Outcome-Oriented Thinking for Teams

Outcome-oriented thinking is the ability to focus on the desired results, instead of the process, effort or tactics that you take to get there. It is the idea that nothing else matters other than achieving the results. The process that you take or the effort that you put in, while they are contributors to the final outcome, are not necessarily the drivers to focus on.

When do you use it?

An important distinction to make right off the bat is that different situations require us to use different mental models, in fact I would argue that we value the wisdom obtained from experience not because it gives us the answers, but because it gives us new frameworks or modalities to use when solving problems.

Outcome-oriented thinking is best used when we are trying to achieve something experimental by design, something that will require flexibility and failure along the way.

Examples include: inventing the light bulb, finding product/market fit, teaching/learning a new subject, etc…

When do you NOT use it?

In contrast, a common mental model that serves as an antithesis to outcome-oriented thinking is process-oriented thinking. Process-oriented thinking is the ability to focus on discipline and incremental progress instead of the outcome. This is a good way to think when attempting an outcome that has a well-understood path to success.

Examples include: training for a marathon, losing weight, saving money, etc…

Because we work on teams, with other humans, it’s not as simple as setting a goal and saying “Go!”

First let’s start with a different example.

In 1943 Abraham Maslow released his initial work describing humanity’s hierarchy of needs.

The idea is that humans have different, cumulative levels of needs in order to achieve happiness based on their current position in life. Once we have acquired a certain level of happiness we immediately focus on the next one until we achieve “self-actualization” or our full potential in life.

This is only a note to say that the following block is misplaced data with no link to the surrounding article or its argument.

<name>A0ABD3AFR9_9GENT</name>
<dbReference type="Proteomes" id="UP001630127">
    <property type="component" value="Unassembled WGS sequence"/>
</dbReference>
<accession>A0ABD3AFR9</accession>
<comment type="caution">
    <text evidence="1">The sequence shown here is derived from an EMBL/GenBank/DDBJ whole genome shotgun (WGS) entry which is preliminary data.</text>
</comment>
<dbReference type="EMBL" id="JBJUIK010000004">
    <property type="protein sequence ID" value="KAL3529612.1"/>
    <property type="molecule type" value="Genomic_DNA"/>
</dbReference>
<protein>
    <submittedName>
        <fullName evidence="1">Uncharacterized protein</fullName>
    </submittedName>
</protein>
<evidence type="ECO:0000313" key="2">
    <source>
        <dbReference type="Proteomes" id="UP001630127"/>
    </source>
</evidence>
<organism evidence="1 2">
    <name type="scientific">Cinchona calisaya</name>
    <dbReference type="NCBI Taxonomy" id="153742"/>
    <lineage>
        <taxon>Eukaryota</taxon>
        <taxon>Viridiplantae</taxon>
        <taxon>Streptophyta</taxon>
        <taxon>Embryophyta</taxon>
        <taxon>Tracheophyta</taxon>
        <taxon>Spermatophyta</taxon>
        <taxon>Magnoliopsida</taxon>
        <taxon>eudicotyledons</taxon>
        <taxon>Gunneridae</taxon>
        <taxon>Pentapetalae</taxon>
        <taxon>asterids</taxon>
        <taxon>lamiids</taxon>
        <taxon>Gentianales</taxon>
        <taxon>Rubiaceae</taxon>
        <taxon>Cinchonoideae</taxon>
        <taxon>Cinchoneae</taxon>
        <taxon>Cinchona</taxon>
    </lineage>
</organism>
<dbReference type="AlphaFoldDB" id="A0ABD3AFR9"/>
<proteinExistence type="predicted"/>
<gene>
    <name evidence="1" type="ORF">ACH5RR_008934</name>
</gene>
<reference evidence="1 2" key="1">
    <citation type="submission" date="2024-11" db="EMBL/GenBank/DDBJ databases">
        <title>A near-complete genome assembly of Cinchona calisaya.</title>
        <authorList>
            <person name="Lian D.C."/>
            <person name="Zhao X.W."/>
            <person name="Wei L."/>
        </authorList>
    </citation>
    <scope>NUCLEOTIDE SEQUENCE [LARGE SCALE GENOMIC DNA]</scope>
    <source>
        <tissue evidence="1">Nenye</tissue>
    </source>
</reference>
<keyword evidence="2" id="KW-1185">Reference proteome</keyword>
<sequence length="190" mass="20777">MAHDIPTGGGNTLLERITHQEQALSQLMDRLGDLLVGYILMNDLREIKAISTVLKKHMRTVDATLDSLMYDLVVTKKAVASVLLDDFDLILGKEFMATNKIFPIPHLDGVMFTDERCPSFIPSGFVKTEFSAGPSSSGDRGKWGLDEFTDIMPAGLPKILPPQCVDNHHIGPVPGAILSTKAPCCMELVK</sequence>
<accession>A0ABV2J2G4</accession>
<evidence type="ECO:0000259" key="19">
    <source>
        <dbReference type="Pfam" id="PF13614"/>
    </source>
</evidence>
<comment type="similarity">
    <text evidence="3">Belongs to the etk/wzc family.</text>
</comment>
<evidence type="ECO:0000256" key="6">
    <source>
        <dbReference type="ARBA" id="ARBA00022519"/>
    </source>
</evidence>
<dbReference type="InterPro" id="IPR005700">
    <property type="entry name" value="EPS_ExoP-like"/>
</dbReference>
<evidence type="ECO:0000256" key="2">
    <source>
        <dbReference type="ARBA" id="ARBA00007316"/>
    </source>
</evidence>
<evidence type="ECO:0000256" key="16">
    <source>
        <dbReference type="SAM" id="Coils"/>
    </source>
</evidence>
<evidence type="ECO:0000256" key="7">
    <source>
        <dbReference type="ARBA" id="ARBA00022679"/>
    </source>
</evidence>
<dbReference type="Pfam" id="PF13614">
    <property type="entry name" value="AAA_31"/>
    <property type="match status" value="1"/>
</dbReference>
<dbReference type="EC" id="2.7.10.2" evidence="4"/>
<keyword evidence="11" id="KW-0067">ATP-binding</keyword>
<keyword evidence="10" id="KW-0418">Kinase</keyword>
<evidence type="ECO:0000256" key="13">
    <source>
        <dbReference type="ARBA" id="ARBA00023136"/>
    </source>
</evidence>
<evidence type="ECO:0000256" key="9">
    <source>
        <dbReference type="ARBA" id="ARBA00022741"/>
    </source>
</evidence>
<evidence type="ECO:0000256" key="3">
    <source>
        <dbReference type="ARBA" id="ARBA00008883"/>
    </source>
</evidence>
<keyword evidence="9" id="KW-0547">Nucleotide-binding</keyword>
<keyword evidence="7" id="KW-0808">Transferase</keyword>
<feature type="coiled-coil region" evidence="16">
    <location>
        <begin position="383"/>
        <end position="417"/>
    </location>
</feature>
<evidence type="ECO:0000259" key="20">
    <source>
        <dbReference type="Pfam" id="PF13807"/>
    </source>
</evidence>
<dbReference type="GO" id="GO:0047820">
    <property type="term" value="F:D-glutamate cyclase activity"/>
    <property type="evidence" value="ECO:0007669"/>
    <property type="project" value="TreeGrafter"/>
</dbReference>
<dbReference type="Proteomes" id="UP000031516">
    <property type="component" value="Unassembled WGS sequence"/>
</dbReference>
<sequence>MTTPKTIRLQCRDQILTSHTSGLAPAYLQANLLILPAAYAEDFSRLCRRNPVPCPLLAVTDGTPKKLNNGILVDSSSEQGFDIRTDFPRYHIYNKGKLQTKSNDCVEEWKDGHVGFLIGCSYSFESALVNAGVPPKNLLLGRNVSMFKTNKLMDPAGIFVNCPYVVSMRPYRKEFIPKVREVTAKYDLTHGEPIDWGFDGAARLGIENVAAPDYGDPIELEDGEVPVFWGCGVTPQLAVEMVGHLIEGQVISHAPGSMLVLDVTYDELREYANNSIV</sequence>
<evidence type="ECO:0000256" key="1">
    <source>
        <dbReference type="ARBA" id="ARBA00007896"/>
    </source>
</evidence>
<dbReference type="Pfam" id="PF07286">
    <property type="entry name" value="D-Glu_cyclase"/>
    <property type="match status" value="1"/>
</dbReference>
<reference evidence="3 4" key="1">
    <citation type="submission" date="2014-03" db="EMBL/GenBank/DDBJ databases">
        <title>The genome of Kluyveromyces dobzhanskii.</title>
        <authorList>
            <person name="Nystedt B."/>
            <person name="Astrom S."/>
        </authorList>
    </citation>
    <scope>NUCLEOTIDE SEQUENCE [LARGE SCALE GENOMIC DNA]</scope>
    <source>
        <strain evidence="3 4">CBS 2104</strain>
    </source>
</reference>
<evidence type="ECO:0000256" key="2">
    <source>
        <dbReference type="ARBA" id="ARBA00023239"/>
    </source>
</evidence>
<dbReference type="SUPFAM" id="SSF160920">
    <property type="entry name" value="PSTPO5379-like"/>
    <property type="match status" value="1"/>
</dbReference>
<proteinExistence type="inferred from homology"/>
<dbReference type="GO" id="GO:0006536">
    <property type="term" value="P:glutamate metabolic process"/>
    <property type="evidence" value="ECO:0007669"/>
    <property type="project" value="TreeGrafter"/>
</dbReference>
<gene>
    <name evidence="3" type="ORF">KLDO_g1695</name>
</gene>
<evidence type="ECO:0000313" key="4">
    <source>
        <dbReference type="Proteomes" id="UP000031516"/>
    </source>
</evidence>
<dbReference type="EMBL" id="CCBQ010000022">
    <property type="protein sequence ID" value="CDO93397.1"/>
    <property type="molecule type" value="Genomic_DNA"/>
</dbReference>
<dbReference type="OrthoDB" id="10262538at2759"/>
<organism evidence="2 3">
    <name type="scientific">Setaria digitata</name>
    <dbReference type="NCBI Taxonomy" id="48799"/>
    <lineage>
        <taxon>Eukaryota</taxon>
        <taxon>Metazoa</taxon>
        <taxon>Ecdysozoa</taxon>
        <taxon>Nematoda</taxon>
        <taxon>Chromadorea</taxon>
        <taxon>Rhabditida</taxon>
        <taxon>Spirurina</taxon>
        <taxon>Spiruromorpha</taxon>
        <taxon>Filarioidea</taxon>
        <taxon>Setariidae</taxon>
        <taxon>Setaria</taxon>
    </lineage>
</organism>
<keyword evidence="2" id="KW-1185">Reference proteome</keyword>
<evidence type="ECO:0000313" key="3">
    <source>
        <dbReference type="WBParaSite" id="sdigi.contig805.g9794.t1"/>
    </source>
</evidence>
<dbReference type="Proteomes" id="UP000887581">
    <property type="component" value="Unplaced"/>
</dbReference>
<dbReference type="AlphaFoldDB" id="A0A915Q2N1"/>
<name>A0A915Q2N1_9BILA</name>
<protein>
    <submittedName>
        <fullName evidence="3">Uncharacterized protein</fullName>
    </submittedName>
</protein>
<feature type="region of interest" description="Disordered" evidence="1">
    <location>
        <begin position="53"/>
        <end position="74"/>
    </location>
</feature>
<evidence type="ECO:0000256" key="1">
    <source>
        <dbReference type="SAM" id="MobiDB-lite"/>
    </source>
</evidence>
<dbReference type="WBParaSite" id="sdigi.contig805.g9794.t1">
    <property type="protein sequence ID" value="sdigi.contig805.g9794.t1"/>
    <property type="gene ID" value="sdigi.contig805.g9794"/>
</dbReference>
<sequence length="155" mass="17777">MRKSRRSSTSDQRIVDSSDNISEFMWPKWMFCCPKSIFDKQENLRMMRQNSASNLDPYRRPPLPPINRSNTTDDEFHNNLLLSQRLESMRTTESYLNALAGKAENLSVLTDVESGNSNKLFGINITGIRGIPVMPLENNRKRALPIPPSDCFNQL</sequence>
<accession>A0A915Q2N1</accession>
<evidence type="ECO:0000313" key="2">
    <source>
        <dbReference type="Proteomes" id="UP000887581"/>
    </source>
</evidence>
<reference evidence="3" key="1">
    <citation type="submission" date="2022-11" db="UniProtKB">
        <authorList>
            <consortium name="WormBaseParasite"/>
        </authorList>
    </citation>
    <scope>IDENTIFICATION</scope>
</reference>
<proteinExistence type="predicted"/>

It would be difficult to focus on our psychological needs while lacking some basic needs like food, water and shelter. It would also be difficult to focus on our full potential while lacking a sense of belonging, personal relationships and feelings of accomplishment.

If the outcome we aim for is happiness, as described by achieving our full potential, we first have to establish the lower levels in the hierarchy of needs.

Similarly, if we are attempting to achieve an outcome, as a team, with the full flexibility, failure and trust of outcome-oriented thinking, then we first have to establish a hierarchy of trust and accountability.

Outcomes as Teams

How do we do it?


The base of our pyramid is transparency. Transparency means that we are communicating our failures and roadblocks. Everyone understands that the outcome may require fits and starts of experimentation, there is a healthy, blameless dialogue of what is going well and what isn’t. The team is learning together and has trust that everyone is making intelligent decisions in an attempt to reach the outcome. We are asking ourselves, “how can we deliver value along the way?”


Output is the middle layer of the pyramid. Output is the work that we are producing on a daily basis. We are working hard, with a sense of urgency, but we also know our own limits and when we need a step-function increase in results we stop and think about how we can work smarter instead of even harder. Heroics, while sometimes necessary, are a negative influence to a sustainable, repeatable process. Most importantly, output without learning and without achieving the outcome means nothing.


Transparency and Output are both table-stakes to outcome-oriented thinking as a team. They have to be there but they are not the level to optimize against for accountability. In order to produce outcomes as a team we need trust and accountability, because transparency and output are table-stakes we default to trust that our team is being transparent and producing output and we leverage accountability at the outcome level.


Because we are holding ourselves accountable to producing the outcome, we ask ourselves every day, “Does this matter?” instead of wasting time completing work that is no longer valuable.

We break down the final outcome into milestones that we communicate and deliver, which shortens the time between each hypothesis and expected value, instead of leaving stakeholders anxiously awaiting a binary result from months of work.

We push ourselves as a team to ruthlessly prioritize what’s important and to accept failure along the way, instead of politicizing and pointing fingers at the first sign of trouble.

We debate each other to arrive at the best solution, instead of becoming attached to our favorite ideas.

We succeed together, so we help each other, instead of focusing on showing off our own individual effort.

We succeed together.